An upasaka or upasika was a person who declared that they had taken refuge in the Buddha, Dhamma, and Sangha, but had not taken monastic vows. For the laity, good conduct consisted of observing the five precepts: refraining from harming living beings, refraining from taking what is not given, avoiding sexual misconduct, refraining from false speech, and abstaining from intoxicants. On certain occasions, such as full moon days or for extended periods, a layperson could take additional steps by replacing the vow of avoiding sexual misconduct with sexual abstinence. They could also take additional vows of not eating after mid-day, abstaining from attending entertainments, not using jewelry or perfumes, and not using luxurious beds. By following these modified eight vows, laypersons would align themselves more closely with monastic discipline. Buddhist texts provide examples of learned laypersons, and there are a few instances of laypeople (such as the Buddha’s father) attaining the state of arhat without joining the sangha, simply by hearing the teachings.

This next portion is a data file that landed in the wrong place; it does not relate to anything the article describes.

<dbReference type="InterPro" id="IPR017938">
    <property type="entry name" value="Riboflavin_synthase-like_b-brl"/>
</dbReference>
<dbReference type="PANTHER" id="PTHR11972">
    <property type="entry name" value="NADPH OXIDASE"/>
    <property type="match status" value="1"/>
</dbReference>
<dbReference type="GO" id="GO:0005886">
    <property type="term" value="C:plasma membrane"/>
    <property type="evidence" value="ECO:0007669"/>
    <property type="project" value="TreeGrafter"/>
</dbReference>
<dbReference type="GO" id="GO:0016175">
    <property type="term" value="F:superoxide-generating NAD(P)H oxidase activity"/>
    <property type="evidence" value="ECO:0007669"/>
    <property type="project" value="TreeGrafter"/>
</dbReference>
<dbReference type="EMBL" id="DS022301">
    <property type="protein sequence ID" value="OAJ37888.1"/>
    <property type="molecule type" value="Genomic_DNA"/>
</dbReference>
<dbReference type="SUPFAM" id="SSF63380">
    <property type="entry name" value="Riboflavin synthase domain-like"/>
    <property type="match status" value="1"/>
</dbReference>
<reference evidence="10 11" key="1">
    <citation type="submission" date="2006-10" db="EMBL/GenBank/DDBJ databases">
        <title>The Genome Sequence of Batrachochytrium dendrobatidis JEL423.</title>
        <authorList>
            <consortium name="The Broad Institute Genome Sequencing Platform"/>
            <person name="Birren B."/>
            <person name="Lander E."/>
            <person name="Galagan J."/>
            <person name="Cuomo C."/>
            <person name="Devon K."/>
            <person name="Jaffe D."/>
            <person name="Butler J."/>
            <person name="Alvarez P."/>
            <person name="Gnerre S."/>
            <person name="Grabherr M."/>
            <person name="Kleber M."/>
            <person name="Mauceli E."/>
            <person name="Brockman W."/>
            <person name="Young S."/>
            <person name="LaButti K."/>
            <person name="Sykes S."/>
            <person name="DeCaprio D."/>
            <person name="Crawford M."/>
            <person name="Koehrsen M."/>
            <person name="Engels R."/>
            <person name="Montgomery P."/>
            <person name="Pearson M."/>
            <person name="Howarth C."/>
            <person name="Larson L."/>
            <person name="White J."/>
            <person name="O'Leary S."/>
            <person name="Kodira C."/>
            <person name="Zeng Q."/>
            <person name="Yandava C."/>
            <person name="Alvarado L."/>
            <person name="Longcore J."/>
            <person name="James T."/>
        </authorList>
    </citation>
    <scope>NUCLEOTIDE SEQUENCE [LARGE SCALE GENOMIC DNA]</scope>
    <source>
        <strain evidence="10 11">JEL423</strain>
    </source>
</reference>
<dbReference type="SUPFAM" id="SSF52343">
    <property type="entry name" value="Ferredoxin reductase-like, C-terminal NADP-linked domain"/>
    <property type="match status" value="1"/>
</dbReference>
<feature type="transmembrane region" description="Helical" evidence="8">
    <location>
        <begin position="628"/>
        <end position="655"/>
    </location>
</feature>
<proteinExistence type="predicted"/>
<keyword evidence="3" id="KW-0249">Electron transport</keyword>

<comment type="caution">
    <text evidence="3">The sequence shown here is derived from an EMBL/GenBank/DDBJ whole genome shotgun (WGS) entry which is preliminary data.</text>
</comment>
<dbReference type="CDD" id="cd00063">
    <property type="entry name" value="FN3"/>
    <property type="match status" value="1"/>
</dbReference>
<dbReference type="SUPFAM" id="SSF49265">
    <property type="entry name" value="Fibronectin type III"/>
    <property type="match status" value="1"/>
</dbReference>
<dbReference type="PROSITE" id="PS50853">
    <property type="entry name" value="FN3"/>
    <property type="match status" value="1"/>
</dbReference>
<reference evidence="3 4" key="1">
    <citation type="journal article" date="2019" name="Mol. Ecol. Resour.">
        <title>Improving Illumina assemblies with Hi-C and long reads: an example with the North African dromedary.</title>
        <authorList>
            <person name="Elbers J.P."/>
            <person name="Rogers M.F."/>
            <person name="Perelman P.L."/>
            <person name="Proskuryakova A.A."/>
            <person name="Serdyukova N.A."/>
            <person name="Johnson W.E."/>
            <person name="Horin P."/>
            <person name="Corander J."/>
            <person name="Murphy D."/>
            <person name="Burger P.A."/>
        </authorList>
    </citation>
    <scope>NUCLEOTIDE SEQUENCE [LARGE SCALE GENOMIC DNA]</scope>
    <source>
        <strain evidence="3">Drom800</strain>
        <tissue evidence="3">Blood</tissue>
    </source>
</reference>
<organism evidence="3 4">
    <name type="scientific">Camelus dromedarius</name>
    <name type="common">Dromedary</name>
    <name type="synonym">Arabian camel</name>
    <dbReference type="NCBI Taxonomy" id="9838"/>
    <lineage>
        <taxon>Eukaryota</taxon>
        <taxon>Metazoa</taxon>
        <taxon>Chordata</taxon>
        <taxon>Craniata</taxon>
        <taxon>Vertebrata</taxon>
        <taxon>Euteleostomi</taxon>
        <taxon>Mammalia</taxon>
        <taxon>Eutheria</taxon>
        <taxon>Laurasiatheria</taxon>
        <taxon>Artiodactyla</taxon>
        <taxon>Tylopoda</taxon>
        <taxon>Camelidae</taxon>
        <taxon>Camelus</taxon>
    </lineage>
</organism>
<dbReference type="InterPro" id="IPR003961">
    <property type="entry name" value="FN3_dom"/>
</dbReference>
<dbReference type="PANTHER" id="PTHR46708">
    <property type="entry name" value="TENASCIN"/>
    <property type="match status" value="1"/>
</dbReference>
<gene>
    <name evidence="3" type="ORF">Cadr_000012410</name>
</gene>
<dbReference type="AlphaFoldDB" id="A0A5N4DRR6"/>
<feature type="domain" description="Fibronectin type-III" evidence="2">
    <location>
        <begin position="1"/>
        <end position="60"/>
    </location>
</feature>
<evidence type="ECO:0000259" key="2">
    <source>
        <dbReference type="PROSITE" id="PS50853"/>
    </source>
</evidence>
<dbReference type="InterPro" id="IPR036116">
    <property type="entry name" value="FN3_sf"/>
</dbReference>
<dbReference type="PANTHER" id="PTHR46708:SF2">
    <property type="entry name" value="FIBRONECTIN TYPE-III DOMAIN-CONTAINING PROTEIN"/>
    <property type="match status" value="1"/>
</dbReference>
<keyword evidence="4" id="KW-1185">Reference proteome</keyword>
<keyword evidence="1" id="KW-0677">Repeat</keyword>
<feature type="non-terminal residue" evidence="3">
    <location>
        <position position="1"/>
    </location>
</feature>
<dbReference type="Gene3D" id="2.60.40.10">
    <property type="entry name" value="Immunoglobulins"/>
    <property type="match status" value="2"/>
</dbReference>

Buddhism created and fostered a new intellectual and cultural awareness. It taught people not to accept things blindly but to critically examine and judge them based on their merits. Superstition was replaced, to some extent, by logic, promoting rationalism among the people. To propagate the doctrines of the new religion, Buddhists compiled a new type of literature, greatly enriching the Pali language through their writings. Early Pali literature can be divided into three categories. The first category contains the sayings and teachings of the Buddha, the second deals with the rules to be observed by members of the sangha, and the third presents a philosophical exposition of the Dhamma.

Leave a Comment